This follows the introduction of rapid antigen testing at Middlemore Hospital. It will start within the next few days at Auckland City and North Shore hospitals, and be used as a point-of-arrival test in the self-isolation pilots in Auckland and Christchurch from 30 October to Wednesday 8 December 2021, with final travellers exiting self-isolation on 22 December 2021.
Throughout the COVID-19 pandemic, we have used a range of methods to contain and control the virus to protect New Zealanders and their livelihoods.
As more people gain protection through vaccinations, our tool box is changing. Testing is critical in identifying cases quickly and responding effectively to any outbreaks, and we want to harness testing innovation amongst the business community to boost our public health response.
The Ministry of Business Innovation and Employment (MBIE) is working closely with the business community and the Ministry of Health, to support and accelerate additional levels of testing for New Zealand workers.
The Government has been in talks with business leaders, and will meet with them tomorrow to discuss the next steps for safely incorporating rapid antigen testing into our COVID-19 response.
While this technology provides a result quickly, rapid antigen testing tends to be less sensitive at detecting cases, especially in asymptomatic people or those who are either very early in or towards the end of their infectious period.
That’s why we must ensure a robust system is in place so we don’t miss cases. Anyone who tests positive will be verified with further testing and managed appropriately — including being linked with healthcare.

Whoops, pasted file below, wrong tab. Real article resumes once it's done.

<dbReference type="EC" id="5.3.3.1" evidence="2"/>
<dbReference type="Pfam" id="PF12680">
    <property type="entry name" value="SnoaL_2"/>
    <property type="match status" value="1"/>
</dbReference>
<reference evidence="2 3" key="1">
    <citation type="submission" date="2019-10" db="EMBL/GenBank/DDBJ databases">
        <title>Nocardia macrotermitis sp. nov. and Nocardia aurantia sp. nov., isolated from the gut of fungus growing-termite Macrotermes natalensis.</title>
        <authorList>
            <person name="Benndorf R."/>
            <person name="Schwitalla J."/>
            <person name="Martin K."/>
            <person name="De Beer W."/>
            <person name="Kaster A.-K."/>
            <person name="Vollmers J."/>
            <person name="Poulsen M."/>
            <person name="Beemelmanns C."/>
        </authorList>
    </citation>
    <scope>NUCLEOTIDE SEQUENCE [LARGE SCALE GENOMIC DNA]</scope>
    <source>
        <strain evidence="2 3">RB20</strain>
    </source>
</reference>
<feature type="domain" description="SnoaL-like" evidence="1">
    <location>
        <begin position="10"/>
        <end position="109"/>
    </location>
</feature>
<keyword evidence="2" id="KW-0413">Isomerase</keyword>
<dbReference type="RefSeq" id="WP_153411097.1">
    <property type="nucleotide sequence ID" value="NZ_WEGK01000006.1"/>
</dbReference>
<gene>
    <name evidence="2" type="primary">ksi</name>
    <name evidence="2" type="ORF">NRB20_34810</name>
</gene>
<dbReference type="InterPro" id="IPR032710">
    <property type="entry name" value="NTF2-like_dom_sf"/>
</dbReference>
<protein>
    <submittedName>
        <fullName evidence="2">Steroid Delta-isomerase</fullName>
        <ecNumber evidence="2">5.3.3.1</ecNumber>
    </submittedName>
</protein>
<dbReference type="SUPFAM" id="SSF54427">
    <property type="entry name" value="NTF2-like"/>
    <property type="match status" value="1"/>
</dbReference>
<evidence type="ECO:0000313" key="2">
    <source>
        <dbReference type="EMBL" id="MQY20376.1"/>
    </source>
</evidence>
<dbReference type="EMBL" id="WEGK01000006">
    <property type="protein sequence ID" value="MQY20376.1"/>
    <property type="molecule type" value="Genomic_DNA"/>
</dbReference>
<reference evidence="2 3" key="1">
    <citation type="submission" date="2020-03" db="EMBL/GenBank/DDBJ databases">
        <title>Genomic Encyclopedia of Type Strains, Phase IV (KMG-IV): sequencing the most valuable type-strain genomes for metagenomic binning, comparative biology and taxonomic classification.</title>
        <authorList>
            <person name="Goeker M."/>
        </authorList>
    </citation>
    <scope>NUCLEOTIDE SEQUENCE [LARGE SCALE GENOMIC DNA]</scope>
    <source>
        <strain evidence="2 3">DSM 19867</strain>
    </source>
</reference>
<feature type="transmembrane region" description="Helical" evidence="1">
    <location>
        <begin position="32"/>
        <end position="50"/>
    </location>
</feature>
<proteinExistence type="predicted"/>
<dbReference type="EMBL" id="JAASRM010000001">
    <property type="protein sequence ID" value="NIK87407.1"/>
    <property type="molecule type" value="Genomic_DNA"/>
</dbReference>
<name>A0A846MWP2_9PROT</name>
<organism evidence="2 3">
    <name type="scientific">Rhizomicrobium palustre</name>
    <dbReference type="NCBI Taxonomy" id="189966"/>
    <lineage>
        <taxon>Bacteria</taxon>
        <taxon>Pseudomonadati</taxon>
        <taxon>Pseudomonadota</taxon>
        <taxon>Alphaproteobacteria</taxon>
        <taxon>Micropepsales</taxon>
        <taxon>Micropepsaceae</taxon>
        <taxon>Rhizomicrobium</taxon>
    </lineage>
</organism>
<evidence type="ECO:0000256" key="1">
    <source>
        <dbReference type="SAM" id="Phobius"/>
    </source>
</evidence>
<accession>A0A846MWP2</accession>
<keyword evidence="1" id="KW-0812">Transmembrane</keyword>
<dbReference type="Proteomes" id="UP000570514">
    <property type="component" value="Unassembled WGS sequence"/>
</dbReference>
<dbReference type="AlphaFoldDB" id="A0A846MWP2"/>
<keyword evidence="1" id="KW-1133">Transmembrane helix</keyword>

Today the Government is also releasing a review into its Covid-19 testing, carried out by the Ministry of Health COVID-19 Testing Technical Advisory Group (TAG).
We want to ensure our COVID-19 testing has adapted and evolved to support New Zealand’s pandemic response and reconnection plan.
We asked Professor David Murdoch and his team to review the coordination of COVID-19 testing, and the processes by which tests and testing innovations are assessed and adopted. We also asked them to identify opportunities to ensure ongoing sustainable and fit-for-purpose Covid-19 testing within New Zealand.
One of the key themes in their report is how we adopt and use testing innovations.
Recommendations from the rapid review include a future-focused COVID-19 testing strategy to assist planning, and the creation of a dedicated testing approach to facilitate innovation and the implementation of new tests and testing strategies in a timely way.
Work is already underway within the Ministry of Health to consider how rapid antigen testing can best be used to identify new infections, support outbreak investigations through screening, and monitor disease trends.
Rapid antigen testing is in use in four approved health programmes, to assess their suitability in the context of New Zealand’s COVID-19 prevalence.
Auckland hospitals in areas deemed as ‘high-risk’ settings are using this technology to:
- detect cases early in patients presenting symptoms of COVID-19
- manage hospital capacity
- ensure the safety of visitors
- inform clinical decision making
Our priority is to safeguard the health and wellbeing of all New Zealanders. We are committed to engaging and working constructively with businesses and communities as part of our ongoing COVID-19 response.